La Unión es todo nosotros | The Union is all of us
Building The Union
Hemos visto la semana pasada que los mejores organizadores que puede haber en esta campaña son de los trabajadores mismos. Porque miramos que la semana pasada firmaron, con 21 organizadores, una cuarta parte de todos trabajadores aquí de valle. Y por eso pido a los organizadores que están trabajando tiempo completo que levanten la mano y que les den un aplauso pero grande por todo trabajo que están haciendo.
We saw last week that the best organizers you can have in this campaign are the workers themselves. Because we saw last week that with 21 organizers, we signed up one-quarter of all the workers here in the valley. So I’d like to ask all the organizers who are working fulltime to raise their hands, and let’s give them a big applause for all the work that they’re doing. - Marshall Ganz, July 21, 1975
Marshall Ganz speaking to the crowd.
Interharvest: A training ground for leaders
Forty farmworkers were hired to work fulltime in the Salinas Valley for the UFW in the summer of ‘75, to help organize their coworkers and win elections. They were paid token amounts, at most $100 a week, far less than they would have earned in the fields. But for many it was an entry into new, exciting worlds. Some went to the union headquarters for training; others learned on-the-job. Many had worked at Interharvest, a large vegetable grower and one of only a handful of companies that had signed a contract with the UFW in 1970. Interharvest workers understood the benefits of union membership and could speak persuasively to workers at non-union ranches. Many had already shown leadership potential in the fields. The new law gave them an opportunity to build on those skills, and to build the union into a force throughout the Salinas Valley.
Hermilio Mojica, already known as a leader among the Interharvest lettuce workers, would grow to become well known throughout the union.
Chuy Solano, also from an Interharvest crew, started his days in the fields talking to workers instead of cutting lettuce. He went into the fields before work, during the first break at 9:30, and for a half hour at lunchtime. Just his presence in the fields impressed workers with the power of the new law, he said: “The people start thinking, ‘That’s right. Before they didn’t even let an organizer come close to the fields or the camps.’”
Santiago Castillo, a celery worker at Interharvest, had been surprised how much his life changed when he began working under a UFW contract. Now working for the union in the summer of ’75 was another eye-opening experience: “This campaign is another change for me,” he said. “And I tell you, it was something when I had to look someone in the eye at this other ranch and ask them to sign the tarjeta (card.)”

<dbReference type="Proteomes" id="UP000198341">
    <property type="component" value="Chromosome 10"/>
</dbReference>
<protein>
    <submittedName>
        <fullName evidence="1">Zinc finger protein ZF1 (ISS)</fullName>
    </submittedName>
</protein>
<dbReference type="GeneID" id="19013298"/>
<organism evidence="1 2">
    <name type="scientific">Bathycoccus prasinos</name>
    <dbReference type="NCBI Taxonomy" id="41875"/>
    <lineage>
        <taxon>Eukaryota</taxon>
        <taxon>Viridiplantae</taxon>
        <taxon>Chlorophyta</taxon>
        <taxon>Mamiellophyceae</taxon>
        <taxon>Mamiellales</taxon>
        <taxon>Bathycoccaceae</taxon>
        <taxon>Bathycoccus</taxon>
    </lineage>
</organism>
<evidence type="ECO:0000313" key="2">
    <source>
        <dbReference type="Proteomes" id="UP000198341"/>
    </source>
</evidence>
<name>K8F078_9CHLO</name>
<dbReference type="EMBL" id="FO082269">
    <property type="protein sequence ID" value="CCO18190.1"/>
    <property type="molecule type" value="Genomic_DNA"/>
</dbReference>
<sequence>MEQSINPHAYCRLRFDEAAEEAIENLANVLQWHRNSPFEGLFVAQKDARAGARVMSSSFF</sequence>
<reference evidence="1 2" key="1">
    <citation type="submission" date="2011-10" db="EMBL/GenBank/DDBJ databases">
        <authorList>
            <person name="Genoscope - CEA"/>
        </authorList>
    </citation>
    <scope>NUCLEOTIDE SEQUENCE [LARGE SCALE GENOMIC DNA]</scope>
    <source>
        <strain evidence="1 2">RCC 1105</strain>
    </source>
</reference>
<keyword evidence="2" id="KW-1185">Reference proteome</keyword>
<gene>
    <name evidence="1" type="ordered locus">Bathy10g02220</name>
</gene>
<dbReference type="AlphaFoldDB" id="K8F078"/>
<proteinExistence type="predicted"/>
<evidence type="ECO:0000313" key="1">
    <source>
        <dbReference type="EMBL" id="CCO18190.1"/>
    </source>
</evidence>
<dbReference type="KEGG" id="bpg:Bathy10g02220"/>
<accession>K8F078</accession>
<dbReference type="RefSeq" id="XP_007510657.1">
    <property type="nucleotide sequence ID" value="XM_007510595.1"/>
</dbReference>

Other Interharvest workers who spent the summer working fulltime for the union included Rosa Saucedo and Mario Bustamante. Many others, like Sabino Lopez, headed to the union office after work and joined rallies and protests.
The union office at 14 South Wood Street, an old post office, became the bustling hub of the young union – part office, part community center, and part classroom.
Above all, the union became a classroom for many who had not gone past the first few grades.
"We have not been educated in universities, but we know how to fight for a better life, for our families," Jose Morales, president of the Interharvest Ranch Committee, told a rally in August 1975. "The union is all of us."
Some UFW staff, like Marshall Ganz, came out of the civil rights movement of the 1960s and had worked with groups like the Student Non-Violent Coordinating Committee.
"From Marshall, I learned paperwork. How to stay in touch. How to organize myself. How to get other people to do their work," recalled Robert Garcia. "Marshall was so good at the pen and pencil. He’d break everything down … ‘This committee is going to go here and this committee is going to go there…’ He’d draw it so it looked so simple. And it was simple on paper, but it was difficult to do."
Paralegals accompanied workers as they organized, to document problems. UFW lawyers like Sandy Nathan schooled farrmworkers on details of the new law and how to fight abuses and violations.
"The law is, the company can’t threaten anybody, they can’t take the job away, they can’t demote you, they can’t tell you anything is going to happen if you vote or sign a card or you don’t sign a card," Sandy told a large meeting. "We have the right to talk to every worker in this valley. If it means we have to go to the camps, we can go to the camps. If we have to go to the fields, we're allowed to talk in the fields."
As elections neared, authorities began conducting round-ups, looking for immigrants without legal papers and arresting pro-UFW workers. The union fought to keep the workers from being deported. Nathan, Robert Garcia and Marshall Ganz ended up arrested themselves – but the workers got to stay.
"These are people who are voting!" Sandy said. "Tomorrow morning the new law goes into effect. This is another example of how the growers with the help of the police are subverting the law. We came over here to talk to them, to interview them, to try to obtain their rights to vote. The three of us went in here and we were arrested! Charged with something about obstructing police. All we were trying to do was talk to them."
As problems mounted, the union demanded a meeting with the newly-appointed Agricultural Labor Relations Board, which administered the new law. Everything was new, so everything the board did set precedent. The ground rules they set would govern elections for years to come. While lawyers fought in conference rooms and courthouses, the real power of the UFW depended on farmworkers’ ability to demonstrate strength. Workers confronted the ALRB on their home turf – the backyard of the UFW office.
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